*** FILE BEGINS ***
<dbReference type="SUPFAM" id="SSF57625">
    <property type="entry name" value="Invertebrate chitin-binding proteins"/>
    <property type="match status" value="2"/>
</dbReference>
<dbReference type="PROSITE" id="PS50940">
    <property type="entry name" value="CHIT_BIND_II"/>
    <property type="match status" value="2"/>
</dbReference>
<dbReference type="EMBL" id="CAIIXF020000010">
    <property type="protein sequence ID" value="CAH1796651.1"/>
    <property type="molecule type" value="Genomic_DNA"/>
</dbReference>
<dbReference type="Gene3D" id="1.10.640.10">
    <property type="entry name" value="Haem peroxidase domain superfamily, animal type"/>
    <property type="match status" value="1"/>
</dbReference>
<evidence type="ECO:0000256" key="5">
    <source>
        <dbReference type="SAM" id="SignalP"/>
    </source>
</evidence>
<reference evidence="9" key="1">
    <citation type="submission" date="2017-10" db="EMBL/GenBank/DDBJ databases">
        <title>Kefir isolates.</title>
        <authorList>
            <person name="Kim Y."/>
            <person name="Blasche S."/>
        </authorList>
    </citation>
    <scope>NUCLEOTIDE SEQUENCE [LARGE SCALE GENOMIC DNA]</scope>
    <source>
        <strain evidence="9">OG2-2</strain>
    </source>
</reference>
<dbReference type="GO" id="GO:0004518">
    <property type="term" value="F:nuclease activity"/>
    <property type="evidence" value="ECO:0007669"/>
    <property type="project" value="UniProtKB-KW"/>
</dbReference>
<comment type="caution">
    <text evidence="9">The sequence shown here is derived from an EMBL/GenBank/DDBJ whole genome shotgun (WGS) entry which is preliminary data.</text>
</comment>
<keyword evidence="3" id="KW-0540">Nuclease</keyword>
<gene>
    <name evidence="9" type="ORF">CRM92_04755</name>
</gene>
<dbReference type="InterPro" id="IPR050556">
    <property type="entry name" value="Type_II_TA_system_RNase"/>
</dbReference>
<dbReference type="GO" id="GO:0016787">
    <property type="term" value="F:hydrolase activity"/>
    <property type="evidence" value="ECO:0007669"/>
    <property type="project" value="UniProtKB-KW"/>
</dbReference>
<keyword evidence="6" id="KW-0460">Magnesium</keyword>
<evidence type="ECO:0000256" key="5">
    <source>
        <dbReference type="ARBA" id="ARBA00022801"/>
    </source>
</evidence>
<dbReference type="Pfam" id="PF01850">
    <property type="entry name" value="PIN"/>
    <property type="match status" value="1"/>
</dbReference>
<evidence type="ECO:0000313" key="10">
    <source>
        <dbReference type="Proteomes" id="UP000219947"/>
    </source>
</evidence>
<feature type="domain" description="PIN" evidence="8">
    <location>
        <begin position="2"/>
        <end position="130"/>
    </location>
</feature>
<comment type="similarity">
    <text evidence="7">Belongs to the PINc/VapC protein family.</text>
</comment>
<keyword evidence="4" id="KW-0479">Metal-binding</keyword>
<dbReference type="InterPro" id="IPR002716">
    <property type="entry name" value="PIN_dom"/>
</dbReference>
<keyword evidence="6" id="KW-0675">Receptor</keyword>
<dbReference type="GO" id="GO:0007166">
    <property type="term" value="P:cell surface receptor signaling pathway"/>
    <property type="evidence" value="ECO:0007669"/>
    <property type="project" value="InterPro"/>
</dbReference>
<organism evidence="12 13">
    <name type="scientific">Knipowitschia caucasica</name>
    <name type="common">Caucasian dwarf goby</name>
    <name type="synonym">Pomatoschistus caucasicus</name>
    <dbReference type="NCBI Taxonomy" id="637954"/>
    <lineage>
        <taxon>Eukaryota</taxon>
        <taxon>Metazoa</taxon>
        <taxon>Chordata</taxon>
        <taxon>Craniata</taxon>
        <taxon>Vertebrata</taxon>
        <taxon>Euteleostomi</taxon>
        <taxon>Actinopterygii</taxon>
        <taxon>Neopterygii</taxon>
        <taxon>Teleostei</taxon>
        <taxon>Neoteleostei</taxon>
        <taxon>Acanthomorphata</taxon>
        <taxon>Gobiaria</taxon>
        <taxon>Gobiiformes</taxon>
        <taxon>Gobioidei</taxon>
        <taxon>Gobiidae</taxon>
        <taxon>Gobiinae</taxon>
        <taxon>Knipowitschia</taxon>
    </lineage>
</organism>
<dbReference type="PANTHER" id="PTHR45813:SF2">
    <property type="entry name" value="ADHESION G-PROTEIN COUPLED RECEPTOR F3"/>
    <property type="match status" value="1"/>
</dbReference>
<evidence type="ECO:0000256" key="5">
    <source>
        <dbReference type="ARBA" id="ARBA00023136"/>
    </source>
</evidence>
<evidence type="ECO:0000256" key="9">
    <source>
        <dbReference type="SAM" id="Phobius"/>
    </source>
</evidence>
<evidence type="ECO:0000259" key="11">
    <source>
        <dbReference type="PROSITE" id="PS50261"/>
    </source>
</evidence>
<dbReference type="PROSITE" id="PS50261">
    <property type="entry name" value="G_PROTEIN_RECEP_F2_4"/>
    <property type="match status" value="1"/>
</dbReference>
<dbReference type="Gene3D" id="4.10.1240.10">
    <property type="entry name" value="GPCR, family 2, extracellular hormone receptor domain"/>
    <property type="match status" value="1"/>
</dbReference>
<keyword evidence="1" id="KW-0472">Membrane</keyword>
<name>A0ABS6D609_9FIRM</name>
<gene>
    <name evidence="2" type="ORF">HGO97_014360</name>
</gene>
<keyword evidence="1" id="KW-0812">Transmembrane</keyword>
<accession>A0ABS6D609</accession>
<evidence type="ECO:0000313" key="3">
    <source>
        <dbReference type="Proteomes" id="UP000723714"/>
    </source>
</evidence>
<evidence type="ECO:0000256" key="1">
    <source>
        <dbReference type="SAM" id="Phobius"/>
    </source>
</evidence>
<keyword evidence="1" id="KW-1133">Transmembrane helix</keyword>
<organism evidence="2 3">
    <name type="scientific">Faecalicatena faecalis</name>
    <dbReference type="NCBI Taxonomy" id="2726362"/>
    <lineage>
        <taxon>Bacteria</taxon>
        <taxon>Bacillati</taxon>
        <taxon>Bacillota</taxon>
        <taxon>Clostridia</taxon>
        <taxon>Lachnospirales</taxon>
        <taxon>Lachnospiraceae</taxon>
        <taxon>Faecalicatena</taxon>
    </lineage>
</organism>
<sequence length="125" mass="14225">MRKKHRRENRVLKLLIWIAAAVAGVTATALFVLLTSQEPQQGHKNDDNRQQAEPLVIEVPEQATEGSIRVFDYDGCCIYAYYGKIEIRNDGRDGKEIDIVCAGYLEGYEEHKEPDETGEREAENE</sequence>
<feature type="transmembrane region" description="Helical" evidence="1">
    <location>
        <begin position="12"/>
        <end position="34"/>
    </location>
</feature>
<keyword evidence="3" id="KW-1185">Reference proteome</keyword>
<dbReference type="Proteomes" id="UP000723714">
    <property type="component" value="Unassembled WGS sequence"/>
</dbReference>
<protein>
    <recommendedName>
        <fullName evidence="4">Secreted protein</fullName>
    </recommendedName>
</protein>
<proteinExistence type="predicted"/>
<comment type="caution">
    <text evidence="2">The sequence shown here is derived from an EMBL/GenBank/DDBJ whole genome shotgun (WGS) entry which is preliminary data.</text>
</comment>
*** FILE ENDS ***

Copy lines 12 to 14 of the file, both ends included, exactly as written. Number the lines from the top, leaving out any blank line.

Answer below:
</dbReference>
<dbReference type="Gene3D" id="1.10.640.10">
    <property type="entry name" value="Haem peroxidase domain superfamily, animal type"/>